The tower, which Sager named the “diviNation Tower” is a combination of the two words “divine” and “nation.” Sager will adopt a different persona for each day he’s in the tower, and that persona will guide the work to be produced. His personas embody the various stages of, what he believes is, his own personal evolution. From shaving his facial hair in different ways, to controlling what he eats, each persona will require a change in appearance, diet and behaviour.
“It’s going to create a feeling of a multiple personality disorder, and people will not be sure who I am,” said Sager.
Although staying overnight in the tower is a possibility, Sager doesn’t intend for his project to be a performance of endurance. Instead, he hopes the public can view his project as an example of how to use technology to transcend the moment, rather than just be users of it.
“I was collecting and editing myself, and my past years of writing, research, sketching, thinking, teaching are now fitting into some kind of flashback that, in seven days, I will see and present.”
This isn’t the first time Sager has put on a particularly unique exhibition. Known best for designing exhibitions around what he calls “utopian impossibilities,” this North Shore resident, who immigrated to Canada in 1994 from Montenegro, makes a personal pilgrimage every 10 years back to his home country in southeastern Europe to explore himself and his art. In his trip back in 2003, Sager tied himself to a rope and jumped into the ocean in an attempt to physically move a man made island.
Despite growing up in a small, but artistic, Mediterranean town, Sager avoided becoming an artist until he failed an exam in film and media studies at university. It was then he applied to the school’s applied art program and was one of six applicants in his year to be accepted.
“It must be destiny… it found me instead of me finding it,” Sager said. “My universe has been changed since, and I have never lived anywhere but in this world of art.”
NewsMagazine/ essay on Your Kontinent Media & Film Festival 2014
A tower of creative power
By Glenda Bartosh
PHOTO BY AMONA RA
- DIVINING THE CREATIVE Tribal Man is one of seven creative personas multi-media artist and Emily Carr instructor Vjeko Sager will assume during his seven-day drawing spree atop his 30-foot diviNation Tower at Richmond's Your Kontinent Film & Media Arts Festival
- Mountains; beauty; nature; a place of inspiration and solitude; a place to get away, and play and play and play. A place that's unplugged and definitely plugged in, in spite of itself.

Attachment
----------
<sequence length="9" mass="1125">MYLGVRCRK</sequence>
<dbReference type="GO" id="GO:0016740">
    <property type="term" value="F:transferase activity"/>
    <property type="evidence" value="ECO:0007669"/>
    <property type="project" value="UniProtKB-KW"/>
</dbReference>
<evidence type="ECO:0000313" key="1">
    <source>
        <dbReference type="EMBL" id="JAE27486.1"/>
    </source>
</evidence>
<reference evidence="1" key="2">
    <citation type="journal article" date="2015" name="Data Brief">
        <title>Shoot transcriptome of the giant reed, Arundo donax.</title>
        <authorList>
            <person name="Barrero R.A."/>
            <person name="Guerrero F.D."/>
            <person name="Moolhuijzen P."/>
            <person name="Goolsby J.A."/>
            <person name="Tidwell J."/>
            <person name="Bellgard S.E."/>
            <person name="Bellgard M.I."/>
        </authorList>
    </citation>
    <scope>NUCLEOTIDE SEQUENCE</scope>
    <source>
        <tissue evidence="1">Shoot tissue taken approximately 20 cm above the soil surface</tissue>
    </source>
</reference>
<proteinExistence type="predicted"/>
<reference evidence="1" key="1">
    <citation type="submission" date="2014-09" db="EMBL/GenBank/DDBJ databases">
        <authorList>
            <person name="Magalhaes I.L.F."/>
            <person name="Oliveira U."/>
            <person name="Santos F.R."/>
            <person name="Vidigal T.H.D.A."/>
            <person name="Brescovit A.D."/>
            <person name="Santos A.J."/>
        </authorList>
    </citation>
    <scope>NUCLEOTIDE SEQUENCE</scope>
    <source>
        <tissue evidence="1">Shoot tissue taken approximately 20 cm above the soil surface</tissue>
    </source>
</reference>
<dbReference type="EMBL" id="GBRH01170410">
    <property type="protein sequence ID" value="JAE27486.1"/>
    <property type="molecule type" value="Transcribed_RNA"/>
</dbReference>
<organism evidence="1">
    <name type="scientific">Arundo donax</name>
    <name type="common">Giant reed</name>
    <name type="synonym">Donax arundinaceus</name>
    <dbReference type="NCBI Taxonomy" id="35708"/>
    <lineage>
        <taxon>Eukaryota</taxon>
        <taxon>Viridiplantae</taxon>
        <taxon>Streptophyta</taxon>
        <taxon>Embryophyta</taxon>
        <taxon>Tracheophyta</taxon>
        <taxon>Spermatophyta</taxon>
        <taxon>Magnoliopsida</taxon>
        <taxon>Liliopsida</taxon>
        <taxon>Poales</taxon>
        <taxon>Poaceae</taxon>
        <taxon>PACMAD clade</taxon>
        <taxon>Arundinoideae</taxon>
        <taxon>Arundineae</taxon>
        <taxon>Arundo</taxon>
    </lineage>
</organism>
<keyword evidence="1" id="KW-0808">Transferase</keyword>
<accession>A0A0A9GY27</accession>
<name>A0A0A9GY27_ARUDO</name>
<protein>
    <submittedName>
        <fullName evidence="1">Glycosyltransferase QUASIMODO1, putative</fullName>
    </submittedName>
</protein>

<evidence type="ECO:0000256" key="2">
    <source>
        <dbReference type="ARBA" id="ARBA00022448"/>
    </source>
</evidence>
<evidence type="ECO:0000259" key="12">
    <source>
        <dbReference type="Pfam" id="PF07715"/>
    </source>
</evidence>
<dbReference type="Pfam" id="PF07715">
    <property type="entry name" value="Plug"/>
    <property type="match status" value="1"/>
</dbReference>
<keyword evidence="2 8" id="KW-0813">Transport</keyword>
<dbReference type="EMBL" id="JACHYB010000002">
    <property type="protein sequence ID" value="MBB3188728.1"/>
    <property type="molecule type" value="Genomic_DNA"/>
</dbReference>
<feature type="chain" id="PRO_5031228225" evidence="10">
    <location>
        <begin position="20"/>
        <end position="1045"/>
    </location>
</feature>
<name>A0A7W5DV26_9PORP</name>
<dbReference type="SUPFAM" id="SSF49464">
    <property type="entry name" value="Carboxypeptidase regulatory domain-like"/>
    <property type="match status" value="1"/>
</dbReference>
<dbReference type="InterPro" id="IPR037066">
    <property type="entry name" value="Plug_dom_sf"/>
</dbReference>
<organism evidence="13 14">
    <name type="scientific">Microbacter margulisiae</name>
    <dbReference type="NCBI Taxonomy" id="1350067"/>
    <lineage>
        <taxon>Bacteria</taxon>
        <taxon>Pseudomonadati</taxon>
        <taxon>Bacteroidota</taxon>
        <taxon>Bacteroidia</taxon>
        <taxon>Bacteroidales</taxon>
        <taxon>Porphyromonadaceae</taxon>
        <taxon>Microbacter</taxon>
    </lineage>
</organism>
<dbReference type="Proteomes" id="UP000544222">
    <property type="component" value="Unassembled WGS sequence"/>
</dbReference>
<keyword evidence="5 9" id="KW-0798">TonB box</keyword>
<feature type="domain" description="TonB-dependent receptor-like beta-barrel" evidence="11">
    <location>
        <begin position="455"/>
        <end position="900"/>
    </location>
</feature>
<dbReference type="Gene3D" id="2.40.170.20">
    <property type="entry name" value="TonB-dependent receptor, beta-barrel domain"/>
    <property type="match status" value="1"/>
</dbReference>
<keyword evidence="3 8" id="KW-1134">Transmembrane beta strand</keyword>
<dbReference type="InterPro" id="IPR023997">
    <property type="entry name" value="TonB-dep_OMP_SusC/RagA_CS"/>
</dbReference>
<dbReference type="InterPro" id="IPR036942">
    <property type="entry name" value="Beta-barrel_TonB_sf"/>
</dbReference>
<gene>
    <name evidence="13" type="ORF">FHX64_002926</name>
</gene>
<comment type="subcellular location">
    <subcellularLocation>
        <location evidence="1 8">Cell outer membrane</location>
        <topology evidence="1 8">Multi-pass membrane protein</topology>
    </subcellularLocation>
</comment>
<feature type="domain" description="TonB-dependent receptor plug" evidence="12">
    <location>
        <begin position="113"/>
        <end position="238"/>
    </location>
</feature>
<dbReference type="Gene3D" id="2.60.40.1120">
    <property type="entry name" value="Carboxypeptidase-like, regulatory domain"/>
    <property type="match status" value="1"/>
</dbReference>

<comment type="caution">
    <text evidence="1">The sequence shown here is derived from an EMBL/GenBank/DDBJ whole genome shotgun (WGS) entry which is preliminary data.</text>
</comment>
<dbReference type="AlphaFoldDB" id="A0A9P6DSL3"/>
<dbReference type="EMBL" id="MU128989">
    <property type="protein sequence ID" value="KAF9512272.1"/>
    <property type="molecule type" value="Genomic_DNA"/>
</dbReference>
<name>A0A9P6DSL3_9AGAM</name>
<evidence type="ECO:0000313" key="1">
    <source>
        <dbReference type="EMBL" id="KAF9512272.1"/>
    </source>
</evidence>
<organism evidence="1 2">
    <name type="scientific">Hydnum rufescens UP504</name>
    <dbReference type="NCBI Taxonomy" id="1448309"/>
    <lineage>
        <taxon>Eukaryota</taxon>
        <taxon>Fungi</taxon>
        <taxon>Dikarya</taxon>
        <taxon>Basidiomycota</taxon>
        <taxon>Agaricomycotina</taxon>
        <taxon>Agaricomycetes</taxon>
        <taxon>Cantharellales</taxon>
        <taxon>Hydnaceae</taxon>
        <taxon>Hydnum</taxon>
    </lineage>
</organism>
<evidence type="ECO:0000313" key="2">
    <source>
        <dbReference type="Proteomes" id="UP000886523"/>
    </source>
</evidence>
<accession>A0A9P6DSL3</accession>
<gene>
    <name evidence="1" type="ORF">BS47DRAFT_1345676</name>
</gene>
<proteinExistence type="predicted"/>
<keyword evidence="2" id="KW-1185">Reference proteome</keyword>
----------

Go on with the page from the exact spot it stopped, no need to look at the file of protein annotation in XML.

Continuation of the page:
Whistler is all of the above, and more: more than the sum of its parts, including the paradoxes and contradictions it's concocted for itself over the decades. And if there's one art event this summer that examines and connects to all of this — one you, in turn, can examine and connect to — it's Vjeko Sager's diviNation Tower.
A powerful multi-media artist with international reach — he earned his master's in Applied Arts at the University of Belgrade; his drawings are in collections around the world, including the Drawing Center in New York and the Museum of Modern Art; he curated CBC Studio's Art in Exile; plus he's been featured in Vancouver's PuSh Festival and Paul Wong's engaging Thru the Trapdoor — Sager is the featured artist at this year's Your Kontinent Film & Media Arts Festival in Richmond.
He's also been a frequent visitor to Whistler for the past 20 years since moving to Canada with his family from a beautiful resort in Monte Negro that could be a doppelgänger for Whistler. His father, a journalist with the top news agency in the former Yugoslavia, introduced him at a young age to friends like Ivo Andric, a Nobel Prize-winning author, and Vojo Stanic, a member of the Montenegrin Academy of Sciences and Arts who's exhibited at the renowned Venice Biennale, part of the Venice Film Festival.
With his homebase now established in North Vancouver and his studio in East Van, Sager calls Whistler his favourite escape.
"I've spent many weekends skiing, strolling, photographing and sketching at Whistler's cafes," he says. "I always find my favorite spots and turn them into my 'moving studios' where I work on the go."
To connect the dots between being human and art and technology in diviNation, Sager has built a 30-foot temporary tower in front of the Richmond Cultural Centre that's almost as high as the stately trees nearby. Part reality TV, part anthropological study of the creative process, Sager's project is centred on living and creating on top of his tower 12 hours a day for seven consecutive days — no matter what the weather. During that time, live streaming will connect him to our everyday world below, just like webcams connect us to those other-worldly events like baby eagles hatching or astronauts floating in space. In this case, our subject will be pondering, drawing and creating non-stop using a wide range of media while documenting his creative process and responding to real-time input on his work via tweets and blogs.